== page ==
As a foodie, Thanksgiving is one of my favorite holidays! When I tell friends, coworkers and clients this, most of the time, I get puzzling and inquisitive faces as a response. A lot of people assume Thanksgiving is an "unhealthy" holiday, but it doesn't have to be! There are ways to incorporate clean eating and still have delicious dishes to share. This year, I'm most excited for my organic and pasture raised turkey, as well as my splurge on pasture-raised butter (as dairy is not normally in my diet). The documented health benefits of pasture-raised foods is one of my favorite things to share with clients. I always call for organic vegetables, fruits, and spices in all of my recipes. Organic foods and pasture-raised animal products are usually considerably more expensive, spoil faster, and are often harder to find. However, they are healthier, satisfying and revitalizing (I'll explain the health benefits in a later post).
One complaint I hear most from clients around this time of the year is, "It's so hard to stick with what I know is good for me when there is so much tasty-looking food around!" My response generally starts out with, "Nothing tastes as good as feeling healthy feels and looks!" Then I'll follow up with a few great tricks to help that individual stay on his or her unique lifestyle-plan. One trick for holiday parties is to always bring your own dish. As a person with food allergies, I know how great it feels to do this and give myself a safe-option in a holiday party land mine. Be that as it may, this is generally followed by a client complaint about time. Being healthy definitely requires showing yourself a little self-love and carving out time for yourself in the kitchen, but it doesn't have to be time consuming. Below are some recipes to help you forget the marshmallows and spread holiday cheer while cutting back on the fat and calories found in traditional casseroles.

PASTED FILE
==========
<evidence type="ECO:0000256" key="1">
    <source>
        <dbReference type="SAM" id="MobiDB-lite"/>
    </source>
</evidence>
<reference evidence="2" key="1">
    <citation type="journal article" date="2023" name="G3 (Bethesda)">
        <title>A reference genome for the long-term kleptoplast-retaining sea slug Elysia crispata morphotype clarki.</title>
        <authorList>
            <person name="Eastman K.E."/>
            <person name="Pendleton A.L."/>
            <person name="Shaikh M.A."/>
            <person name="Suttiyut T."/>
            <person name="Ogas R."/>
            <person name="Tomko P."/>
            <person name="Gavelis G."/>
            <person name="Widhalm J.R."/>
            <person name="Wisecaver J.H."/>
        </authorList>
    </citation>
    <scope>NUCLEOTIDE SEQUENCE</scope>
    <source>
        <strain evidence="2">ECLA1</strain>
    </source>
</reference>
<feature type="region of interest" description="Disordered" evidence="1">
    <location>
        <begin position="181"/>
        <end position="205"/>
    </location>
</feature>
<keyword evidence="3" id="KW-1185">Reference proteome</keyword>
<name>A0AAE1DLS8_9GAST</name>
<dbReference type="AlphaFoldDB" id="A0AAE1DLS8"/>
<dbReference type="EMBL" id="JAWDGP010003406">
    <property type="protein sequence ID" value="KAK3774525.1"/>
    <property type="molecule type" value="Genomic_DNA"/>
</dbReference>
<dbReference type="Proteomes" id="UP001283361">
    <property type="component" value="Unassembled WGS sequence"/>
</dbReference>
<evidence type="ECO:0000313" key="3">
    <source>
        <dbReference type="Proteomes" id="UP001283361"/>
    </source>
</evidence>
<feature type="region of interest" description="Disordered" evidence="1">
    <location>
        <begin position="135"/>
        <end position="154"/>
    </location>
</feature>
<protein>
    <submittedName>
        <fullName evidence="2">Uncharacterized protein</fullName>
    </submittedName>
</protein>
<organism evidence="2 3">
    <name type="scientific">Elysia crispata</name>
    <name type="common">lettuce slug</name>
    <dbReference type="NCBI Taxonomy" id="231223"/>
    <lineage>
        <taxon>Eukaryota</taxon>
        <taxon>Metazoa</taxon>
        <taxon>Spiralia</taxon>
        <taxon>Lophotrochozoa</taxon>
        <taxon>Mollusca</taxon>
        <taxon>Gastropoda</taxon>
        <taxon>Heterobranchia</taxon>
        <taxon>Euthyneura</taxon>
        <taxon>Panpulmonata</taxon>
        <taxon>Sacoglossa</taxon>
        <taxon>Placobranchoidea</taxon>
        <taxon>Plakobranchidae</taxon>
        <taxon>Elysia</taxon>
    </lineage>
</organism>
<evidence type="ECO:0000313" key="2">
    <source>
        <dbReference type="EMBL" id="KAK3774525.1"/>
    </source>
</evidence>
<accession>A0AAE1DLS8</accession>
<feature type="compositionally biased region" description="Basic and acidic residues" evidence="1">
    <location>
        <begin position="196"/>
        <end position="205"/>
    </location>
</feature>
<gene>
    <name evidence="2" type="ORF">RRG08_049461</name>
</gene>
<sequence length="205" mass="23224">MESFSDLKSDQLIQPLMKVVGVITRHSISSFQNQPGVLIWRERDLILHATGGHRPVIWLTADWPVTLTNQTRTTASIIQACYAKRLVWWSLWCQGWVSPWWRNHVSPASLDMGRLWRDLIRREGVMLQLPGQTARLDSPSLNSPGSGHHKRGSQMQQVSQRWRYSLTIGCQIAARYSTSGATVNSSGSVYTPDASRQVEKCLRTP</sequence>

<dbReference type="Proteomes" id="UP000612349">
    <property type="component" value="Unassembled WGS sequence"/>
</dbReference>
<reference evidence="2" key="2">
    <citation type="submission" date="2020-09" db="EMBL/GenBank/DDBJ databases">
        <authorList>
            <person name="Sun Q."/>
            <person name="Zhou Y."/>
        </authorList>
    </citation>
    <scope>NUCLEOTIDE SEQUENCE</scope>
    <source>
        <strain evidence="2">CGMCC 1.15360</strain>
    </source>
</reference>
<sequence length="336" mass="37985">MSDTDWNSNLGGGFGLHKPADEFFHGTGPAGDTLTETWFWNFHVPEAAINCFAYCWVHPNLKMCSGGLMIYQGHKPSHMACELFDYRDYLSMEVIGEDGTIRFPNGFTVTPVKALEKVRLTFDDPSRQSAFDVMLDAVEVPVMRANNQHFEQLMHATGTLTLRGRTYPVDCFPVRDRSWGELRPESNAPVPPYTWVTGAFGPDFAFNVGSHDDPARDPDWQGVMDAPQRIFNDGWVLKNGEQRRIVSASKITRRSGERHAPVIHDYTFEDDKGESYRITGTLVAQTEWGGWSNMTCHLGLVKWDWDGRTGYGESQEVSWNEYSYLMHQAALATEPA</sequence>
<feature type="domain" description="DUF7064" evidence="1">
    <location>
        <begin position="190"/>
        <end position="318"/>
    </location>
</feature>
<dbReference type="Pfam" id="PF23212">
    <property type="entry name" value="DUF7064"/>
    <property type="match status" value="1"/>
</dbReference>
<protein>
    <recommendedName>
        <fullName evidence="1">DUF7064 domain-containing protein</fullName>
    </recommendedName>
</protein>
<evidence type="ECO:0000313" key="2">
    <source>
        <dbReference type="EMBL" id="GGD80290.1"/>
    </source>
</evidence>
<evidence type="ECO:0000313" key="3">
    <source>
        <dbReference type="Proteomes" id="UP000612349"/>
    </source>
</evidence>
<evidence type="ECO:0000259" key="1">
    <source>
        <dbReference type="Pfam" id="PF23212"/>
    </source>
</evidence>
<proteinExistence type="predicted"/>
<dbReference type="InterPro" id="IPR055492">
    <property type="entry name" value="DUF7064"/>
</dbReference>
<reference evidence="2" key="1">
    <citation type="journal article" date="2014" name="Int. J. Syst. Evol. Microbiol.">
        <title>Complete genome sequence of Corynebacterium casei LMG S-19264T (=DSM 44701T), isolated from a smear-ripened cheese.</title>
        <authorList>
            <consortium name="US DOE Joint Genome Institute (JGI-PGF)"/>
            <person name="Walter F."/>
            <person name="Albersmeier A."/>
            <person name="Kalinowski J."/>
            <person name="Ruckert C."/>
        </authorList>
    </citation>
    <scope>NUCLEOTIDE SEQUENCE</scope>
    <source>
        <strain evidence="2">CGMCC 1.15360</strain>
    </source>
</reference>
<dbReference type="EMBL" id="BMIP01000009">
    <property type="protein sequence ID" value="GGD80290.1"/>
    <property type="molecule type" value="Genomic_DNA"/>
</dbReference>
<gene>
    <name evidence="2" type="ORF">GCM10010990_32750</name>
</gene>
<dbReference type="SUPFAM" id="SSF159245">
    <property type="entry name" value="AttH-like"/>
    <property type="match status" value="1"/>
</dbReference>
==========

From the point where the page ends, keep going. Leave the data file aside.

Quinoa and Pomegranate Salad with Asparagus and Walnuts
This salad is a cancer-prevention powerhouse. Quinoa is gluten-free and higher in protein than most grains. It also tends to absorb the flavors of ingredients around it, making it a great base for this dish. Pomegranate seeds add bright color and crunch while providing vitamin C, health-promoting polyphenols and flavanoids, and antioxidant and anti-inflammatory effects. Research shows that substances, called urolithins, that our body produces from pomegranates' compounds can decrease prostate cancer cell growth and ability to spread.
Cook quinoa according to package directions. Drain and cool.
Steam whole asparagus for 3 minutes or until bright green. Remove from pan immediately, drain, and let rest on plate with ice cubes. Slice diagonally into 1/4-inch pieces.
In large bowl, combine quinoa, asparagus, carrots, parsley, mint, dill, walnuts, and cilantro and scallions if using.
In a separate bowl mix olive oil, lemon juice, salt and pepper. Toss with quinoa mixture and then add 3/4 cup pomegranate seeds.
Serve as is for buffet or plate each serving over 1 cup baby lettuces. Garnish with remaining pomegranate seeds.
Makes 8 servings.
Per serving: 145 calories, 7 g total fat (1 g saturated fat), 20 g carbohydrate, 4 g protein, 3 g dietary fiber, 165 mg sodium
Brussels Sprouts with Pecans and Dried Cranberries
Tender baby Brussels sprouts are easier to enjoy than their tougher big brothers--and you can find bags of them in the freezer case. They are a member of the cruciferous family of vegetables, which also includes broccoli, cauliflower and cabbage.
Makes 4 servings.
Per serving: 102 calories, 6 g total fat
Whipped Sweet Potatoes with Apples
Sweet potatoes are full of vitamins, minerals and disease-fighting phytochemicals. Steaming them keeps in moisture, so you don't have to use butter or cream. It's also faster than baking them. Placing apples on top instead of marshmallows gives a sweet, healthy, finishing touch--the perfect accompaniment to fall gatherings.
Add 1 Tbsp. avocado oil and maple syrup to the hot sweet potatoes and mash with a fork or a masher until smooth. Season to taste with salt and pepper. Coat a 9-inch square baking pan with avocado oil. Spread the sweet potatoes into the prepared dish, making an even layer.
Peel, halve and core the apple. Place each half, cut-side down, on a cutting board and cut it crosswise into thin slices. Arrange the slices in overlapping rows to cover the sweet potatoes. Brush the apples lightly with the 2 tsp. avocado oil.
Bake uncovered at 400 degrees until the sweet potatoes are heated through and the apple slices have softened, about 25 to 30 minutes. Serve warm or at room temperature with nutmeg sprinkled on top.
Makes 12 servings, 1/2 cup per serving.
Per serving: 110 calories, 2 g total fat
E-RYT & Master Nutrition Therapist specializing in Food Allergies, Adjunctive Autoimmune Care, and Digestive Disorders.
No information, ingredient or product mentioned on this site is meant to diagnose, treat or replace professional medical advice. Do not use this site to diagnose yourself. The information here is meant to give guidance in diet and lifestyle practices including balanced diet planning, instruction in the development of eating habits, physical exercises, and stress management in order to assist in general well-being.